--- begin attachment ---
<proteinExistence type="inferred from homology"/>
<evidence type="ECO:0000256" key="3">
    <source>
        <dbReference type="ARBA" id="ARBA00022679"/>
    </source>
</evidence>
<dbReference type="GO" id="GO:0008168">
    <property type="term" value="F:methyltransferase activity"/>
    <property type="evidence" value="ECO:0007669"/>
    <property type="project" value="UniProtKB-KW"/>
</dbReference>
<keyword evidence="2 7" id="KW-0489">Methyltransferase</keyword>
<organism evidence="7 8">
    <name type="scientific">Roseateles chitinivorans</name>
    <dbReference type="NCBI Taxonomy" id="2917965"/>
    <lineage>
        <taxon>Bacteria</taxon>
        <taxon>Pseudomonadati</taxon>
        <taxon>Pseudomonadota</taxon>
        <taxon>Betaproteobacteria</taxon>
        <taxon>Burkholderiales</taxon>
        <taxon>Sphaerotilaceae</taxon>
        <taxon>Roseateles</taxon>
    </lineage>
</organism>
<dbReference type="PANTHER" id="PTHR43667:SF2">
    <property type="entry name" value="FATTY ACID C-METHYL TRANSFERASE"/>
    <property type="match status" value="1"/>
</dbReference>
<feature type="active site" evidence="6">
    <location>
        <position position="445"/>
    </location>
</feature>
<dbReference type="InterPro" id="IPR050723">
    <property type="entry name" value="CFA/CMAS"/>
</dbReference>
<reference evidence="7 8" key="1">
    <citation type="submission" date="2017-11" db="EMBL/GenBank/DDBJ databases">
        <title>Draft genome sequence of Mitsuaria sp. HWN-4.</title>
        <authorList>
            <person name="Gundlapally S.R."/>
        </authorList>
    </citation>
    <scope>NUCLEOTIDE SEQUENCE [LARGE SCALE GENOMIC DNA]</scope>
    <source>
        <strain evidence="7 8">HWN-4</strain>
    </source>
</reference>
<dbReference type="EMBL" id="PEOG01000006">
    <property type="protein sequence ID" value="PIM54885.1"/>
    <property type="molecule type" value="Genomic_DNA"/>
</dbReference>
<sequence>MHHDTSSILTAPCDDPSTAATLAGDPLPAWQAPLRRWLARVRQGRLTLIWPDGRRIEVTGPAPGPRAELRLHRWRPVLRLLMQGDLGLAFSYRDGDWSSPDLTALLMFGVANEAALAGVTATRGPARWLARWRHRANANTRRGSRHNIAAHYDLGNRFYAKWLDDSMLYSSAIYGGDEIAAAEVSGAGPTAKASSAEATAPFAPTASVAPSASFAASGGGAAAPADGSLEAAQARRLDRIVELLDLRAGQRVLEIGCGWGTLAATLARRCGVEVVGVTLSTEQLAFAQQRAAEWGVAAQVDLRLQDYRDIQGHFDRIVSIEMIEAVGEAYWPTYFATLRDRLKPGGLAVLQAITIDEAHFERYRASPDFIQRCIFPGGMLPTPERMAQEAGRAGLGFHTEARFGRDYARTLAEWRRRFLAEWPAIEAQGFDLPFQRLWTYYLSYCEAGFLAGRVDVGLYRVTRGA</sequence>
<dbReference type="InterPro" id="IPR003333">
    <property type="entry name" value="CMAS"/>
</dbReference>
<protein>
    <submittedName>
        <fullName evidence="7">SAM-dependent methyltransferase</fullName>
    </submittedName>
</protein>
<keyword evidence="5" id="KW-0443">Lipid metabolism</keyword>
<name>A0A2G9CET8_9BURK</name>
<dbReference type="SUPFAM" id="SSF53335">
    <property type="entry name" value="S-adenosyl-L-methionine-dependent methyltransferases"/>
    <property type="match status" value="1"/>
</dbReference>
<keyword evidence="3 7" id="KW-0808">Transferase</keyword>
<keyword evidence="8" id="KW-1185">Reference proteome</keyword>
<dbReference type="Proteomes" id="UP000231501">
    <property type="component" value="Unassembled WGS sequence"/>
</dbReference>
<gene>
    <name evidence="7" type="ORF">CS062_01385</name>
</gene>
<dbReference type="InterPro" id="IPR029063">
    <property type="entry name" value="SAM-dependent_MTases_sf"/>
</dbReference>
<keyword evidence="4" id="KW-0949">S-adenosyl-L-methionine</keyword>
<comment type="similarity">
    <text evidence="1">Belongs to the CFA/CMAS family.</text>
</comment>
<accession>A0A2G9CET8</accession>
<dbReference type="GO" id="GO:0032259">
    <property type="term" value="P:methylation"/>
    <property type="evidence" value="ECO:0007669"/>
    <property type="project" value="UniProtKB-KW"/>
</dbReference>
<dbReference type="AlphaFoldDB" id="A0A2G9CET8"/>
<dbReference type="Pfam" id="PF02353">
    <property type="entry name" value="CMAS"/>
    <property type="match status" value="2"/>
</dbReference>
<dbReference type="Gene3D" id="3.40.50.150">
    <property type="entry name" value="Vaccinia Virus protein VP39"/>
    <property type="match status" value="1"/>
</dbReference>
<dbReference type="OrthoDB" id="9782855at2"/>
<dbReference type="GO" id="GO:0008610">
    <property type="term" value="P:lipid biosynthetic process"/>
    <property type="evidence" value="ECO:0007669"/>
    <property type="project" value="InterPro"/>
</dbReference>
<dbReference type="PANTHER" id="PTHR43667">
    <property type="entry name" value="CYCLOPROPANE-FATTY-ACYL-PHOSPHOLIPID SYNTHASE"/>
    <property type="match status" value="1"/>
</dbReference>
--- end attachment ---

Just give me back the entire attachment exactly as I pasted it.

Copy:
<proteinExistence type="inferred from homology"/>
<evidence type="ECO:0000256" key="3">
    <source>
        <dbReference type="ARBA" id="ARBA00022679"/>
    </source>
</evidence>
<dbReference type="GO" id="GO:0008168">
    <property type="term" value="F:methyltransferase activity"/>
    <property type="evidence" value="ECO:0007669"/>
    <property type="project" value="UniProtKB-KW"/>
</dbReference>
<keyword evidence="2 7" id="KW-0489">Methyltransferase</keyword>
<organism evidence="7 8">
    <name type="scientific">Roseateles chitinivorans</name>
    <dbReference type="NCBI Taxonomy" id="2917965"/>
    <lineage>
        <taxon>Bacteria</taxon>
        <taxon>Pseudomonadati</taxon>
        <taxon>Pseudomonadota</taxon>
        <taxon>Betaproteobacteria</taxon>
        <taxon>Burkholderiales</taxon>
        <taxon>Sphaerotilaceae</taxon>
        <taxon>Roseateles</taxon>
    </lineage>
</organism>
<dbReference type="PANTHER" id="PTHR43667:SF2">
    <property type="entry name" value="FATTY ACID C-METHYL TRANSFERASE"/>
    <property type="match status" value="1"/>
</dbReference>
<feature type="active site" evidence="6">
    <location>
        <position position="445"/>
    </location>
</feature>
<dbReference type="InterPro" id="IPR050723">
    <property type="entry name" value="CFA/CMAS"/>
</dbReference>
<reference evidence="7 8" key="1">
    <citation type="submission" date="2017-11" db="EMBL/GenBank/DDBJ databases">
        <title>Draft genome sequence of Mitsuaria sp. HWN-4.</title>
        <authorList>
            <person name="Gundlapally S.R."/>
        </authorList>
    </citation>
    <scope>NUCLEOTIDE SEQUENCE [LARGE SCALE GENOMIC DNA]</scope>
    <source>
        <strain evidence="7 8">HWN-4</strain>
    </source>
</reference>
<dbReference type="EMBL" id="PEOG01000006">
    <property type="protein sequence ID" value="PIM54885.1"/>
    <property type="molecule type" value="Genomic_DNA"/>
</dbReference>
<sequence>MHHDTSSILTAPCDDPSTAATLAGDPLPAWQAPLRRWLARVRQGRLTLIWPDGRRIEVTGPAPGPRAELRLHRWRPVLRLLMQGDLGLAFSYRDGDWSSPDLTALLMFGVANEAALAGVTATRGPARWLARWRHRANANTRRGSRHNIAAHYDLGNRFYAKWLDDSMLYSSAIYGGDEIAAAEVSGAGPTAKASSAEATAPFAPTASVAPSASFAASGGGAAAPADGSLEAAQARRLDRIVELLDLRAGQRVLEIGCGWGTLAATLARRCGVEVVGVTLSTEQLAFAQQRAAEWGVAAQVDLRLQDYRDIQGHFDRIVSIEMIEAVGEAYWPTYFATLRDRLKPGGLAVLQAITIDEAHFERYRASPDFIQRCIFPGGMLPTPERMAQEAGRAGLGFHTEARFGRDYARTLAEWRRRFLAEWPAIEAQGFDLPFQRLWTYYLSYCEAGFLAGRVDVGLYRVTRGA</sequence>
<dbReference type="InterPro" id="IPR003333">
    <property type="entry name" value="CMAS"/>
</dbReference>
<protein>
    <submittedName>
        <fullName evidence="7">SAM-dependent methyltransferase</fullName>
    </submittedName>
</protein>
<keyword evidence="5" id="KW-0443">Lipid metabolism</keyword>
<name>A0A2G9CET8_9BURK</name>
<dbReference type="SUPFAM" id="SSF53335">
    <property type="entry name" value="S-adenosyl-L-methionine-dependent methyltransferases"/>
    <property type="match status" value="1"/>
</dbReference>
<keyword evidence="3 7" id="KW-0808">Transferase</keyword>
<keyword evidence="8" id="KW-1185">Reference proteome</keyword>
<dbReference type="Proteomes" id="UP000231501">
    <property type="component" value="Unassembled WGS sequence"/>
</dbReference>
<gene>
    <name evidence="7" type="ORF">CS062_01385</name>
</gene>
<dbReference type="InterPro" id="IPR029063">
    <property type="entry name" value="SAM-dependent_MTases_sf"/>
</dbReference>
<keyword evidence="4" id="KW-0949">S-adenosyl-L-methionine</keyword>
<comment type="similarity">
    <text evidence="1">Belongs to the CFA/CMAS family.</text>
</comment>
<accession>A0A2G9CET8</accession>
<dbReference type="GO" id="GO:0032259">
    <property type="term" value="P:methylation"/>
    <property type="evidence" value="ECO:0007669"/>
    <property type="project" value="UniProtKB-KW"/>
</dbReference>
<dbReference type="AlphaFoldDB" id="A0A2G9CET8"/>
<dbReference type="Pfam" id="PF02353">
    <property type="entry name" value="CMAS"/>
    <property type="match status" value="2"/>
</dbReference>
<dbReference type="Gene3D" id="3.40.50.150">
    <property type="entry name" value="Vaccinia Virus protein VP39"/>
    <property type="match status" value="1"/>
</dbReference>
<dbReference type="OrthoDB" id="9782855at2"/>
<dbReference type="GO" id="GO:0008610">
    <property type="term" value="P:lipid biosynthetic process"/>
    <property type="evidence" value="ECO:0007669"/>
    <property type="project" value="InterPro"/>
</dbReference>
<dbReference type="PANTHER" id="PTHR43667">
    <property type="entry name" value="CYCLOPROPANE-FATTY-ACYL-PHOSPHOLIPID SYNTHASE"/>
    <property type="match status" value="1"/>
</dbReference>